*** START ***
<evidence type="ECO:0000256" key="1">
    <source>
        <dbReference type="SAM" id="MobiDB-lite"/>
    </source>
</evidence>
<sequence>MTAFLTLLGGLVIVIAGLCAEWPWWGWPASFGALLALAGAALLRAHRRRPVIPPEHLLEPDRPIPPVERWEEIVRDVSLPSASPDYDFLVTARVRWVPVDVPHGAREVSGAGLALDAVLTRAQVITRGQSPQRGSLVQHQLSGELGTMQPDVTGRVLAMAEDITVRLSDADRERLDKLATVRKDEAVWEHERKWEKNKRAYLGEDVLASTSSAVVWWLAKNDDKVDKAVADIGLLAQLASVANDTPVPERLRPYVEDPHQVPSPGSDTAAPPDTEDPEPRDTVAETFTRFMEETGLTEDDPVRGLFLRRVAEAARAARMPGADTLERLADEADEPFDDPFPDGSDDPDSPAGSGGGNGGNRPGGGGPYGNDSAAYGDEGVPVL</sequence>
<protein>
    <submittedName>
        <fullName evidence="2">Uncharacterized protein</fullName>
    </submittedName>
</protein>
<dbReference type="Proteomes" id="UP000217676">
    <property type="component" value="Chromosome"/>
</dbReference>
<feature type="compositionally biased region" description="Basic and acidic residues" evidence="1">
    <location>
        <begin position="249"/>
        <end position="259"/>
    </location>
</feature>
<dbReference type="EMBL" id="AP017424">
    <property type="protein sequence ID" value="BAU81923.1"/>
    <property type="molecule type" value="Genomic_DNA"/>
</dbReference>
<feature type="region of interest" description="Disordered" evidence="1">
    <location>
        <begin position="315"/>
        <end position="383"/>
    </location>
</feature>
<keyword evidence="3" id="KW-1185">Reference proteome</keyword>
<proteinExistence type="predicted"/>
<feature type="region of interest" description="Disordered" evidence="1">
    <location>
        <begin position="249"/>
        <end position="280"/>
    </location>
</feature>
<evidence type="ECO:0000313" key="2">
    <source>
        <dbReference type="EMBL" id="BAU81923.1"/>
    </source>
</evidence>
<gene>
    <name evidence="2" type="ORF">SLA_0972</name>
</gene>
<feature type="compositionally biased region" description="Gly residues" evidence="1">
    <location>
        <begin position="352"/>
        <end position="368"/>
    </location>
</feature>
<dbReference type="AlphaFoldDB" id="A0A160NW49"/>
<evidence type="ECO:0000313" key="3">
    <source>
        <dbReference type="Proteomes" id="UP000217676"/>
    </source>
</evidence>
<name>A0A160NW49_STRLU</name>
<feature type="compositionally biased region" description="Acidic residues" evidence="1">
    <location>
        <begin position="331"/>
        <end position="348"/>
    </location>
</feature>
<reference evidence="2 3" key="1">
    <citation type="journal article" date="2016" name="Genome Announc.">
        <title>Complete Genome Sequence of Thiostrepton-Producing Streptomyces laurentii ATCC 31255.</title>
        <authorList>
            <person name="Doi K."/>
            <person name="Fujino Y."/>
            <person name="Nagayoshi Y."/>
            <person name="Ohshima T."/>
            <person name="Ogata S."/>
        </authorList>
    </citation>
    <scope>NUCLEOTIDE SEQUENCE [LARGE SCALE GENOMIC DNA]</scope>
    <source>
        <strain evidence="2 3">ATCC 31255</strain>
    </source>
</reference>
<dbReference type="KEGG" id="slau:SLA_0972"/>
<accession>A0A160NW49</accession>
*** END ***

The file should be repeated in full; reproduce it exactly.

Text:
<evidence type="ECO:0000256" key="1">
    <source>
        <dbReference type="SAM" id="MobiDB-lite"/>
    </source>
</evidence>
<sequence>MTAFLTLLGGLVIVIAGLCAEWPWWGWPASFGALLALAGAALLRAHRRRPVIPPEHLLEPDRPIPPVERWEEIVRDVSLPSASPDYDFLVTARVRWVPVDVPHGAREVSGAGLALDAVLTRAQVITRGQSPQRGSLVQHQLSGELGTMQPDVTGRVLAMAEDITVRLSDADRERLDKLATVRKDEAVWEHERKWEKNKRAYLGEDVLASTSSAVVWWLAKNDDKVDKAVADIGLLAQLASVANDTPVPERLRPYVEDPHQVPSPGSDTAAPPDTEDPEPRDTVAETFTRFMEETGLTEDDPVRGLFLRRVAEAARAARMPGADTLERLADEADEPFDDPFPDGSDDPDSPAGSGGGNGGNRPGGGGPYGNDSAAYGDEGVPVL</sequence>
<protein>
    <submittedName>
        <fullName evidence="2">Uncharacterized protein</fullName>
    </submittedName>
</protein>
<dbReference type="Proteomes" id="UP000217676">
    <property type="component" value="Chromosome"/>
</dbReference>
<feature type="compositionally biased region" description="Basic and acidic residues" evidence="1">
    <location>
        <begin position="249"/>
        <end position="259"/>
    </location>
</feature>
<dbReference type="EMBL" id="AP017424">
    <property type="protein sequence ID" value="BAU81923.1"/>
    <property type="molecule type" value="Genomic_DNA"/>
</dbReference>
<feature type="region of interest" description="Disordered" evidence="1">
    <location>
        <begin position="315"/>
        <end position="383"/>
    </location>
</feature>
<keyword evidence="3" id="KW-1185">Reference proteome</keyword>
<proteinExistence type="predicted"/>
<feature type="region of interest" description="Disordered" evidence="1">
    <location>
        <begin position="249"/>
        <end position="280"/>
    </location>
</feature>
<evidence type="ECO:0000313" key="2">
    <source>
        <dbReference type="EMBL" id="BAU81923.1"/>
    </source>
</evidence>
<gene>
    <name evidence="2" type="ORF">SLA_0972</name>
</gene>
<feature type="compositionally biased region" description="Gly residues" evidence="1">
    <location>
        <begin position="352"/>
        <end position="368"/>
    </location>
</feature>
<dbReference type="AlphaFoldDB" id="A0A160NW49"/>
<evidence type="ECO:0000313" key="3">
    <source>
        <dbReference type="Proteomes" id="UP000217676"/>
    </source>
</evidence>
<name>A0A160NW49_STRLU</name>
<feature type="compositionally biased region" description="Acidic residues" evidence="1">
    <location>
        <begin position="331"/>
        <end position="348"/>
    </location>
</feature>
<reference evidence="2 3" key="1">
    <citation type="journal article" date="2016" name="Genome Announc.">
        <title>Complete Genome Sequence of Thiostrepton-Producing Streptomyces laurentii ATCC 31255.</title>
        <authorList>
            <person name="Doi K."/>
            <person name="Fujino Y."/>
            <person name="Nagayoshi Y."/>
            <person name="Ohshima T."/>
            <person name="Ogata S."/>
        </authorList>
    </citation>
    <scope>NUCLEOTIDE SEQUENCE [LARGE SCALE GENOMIC DNA]</scope>
    <source>
        <strain evidence="2 3">ATCC 31255</strain>
    </source>
</reference>
<dbReference type="KEGG" id="slau:SLA_0972"/>
<accession>A0A160NW49</accession>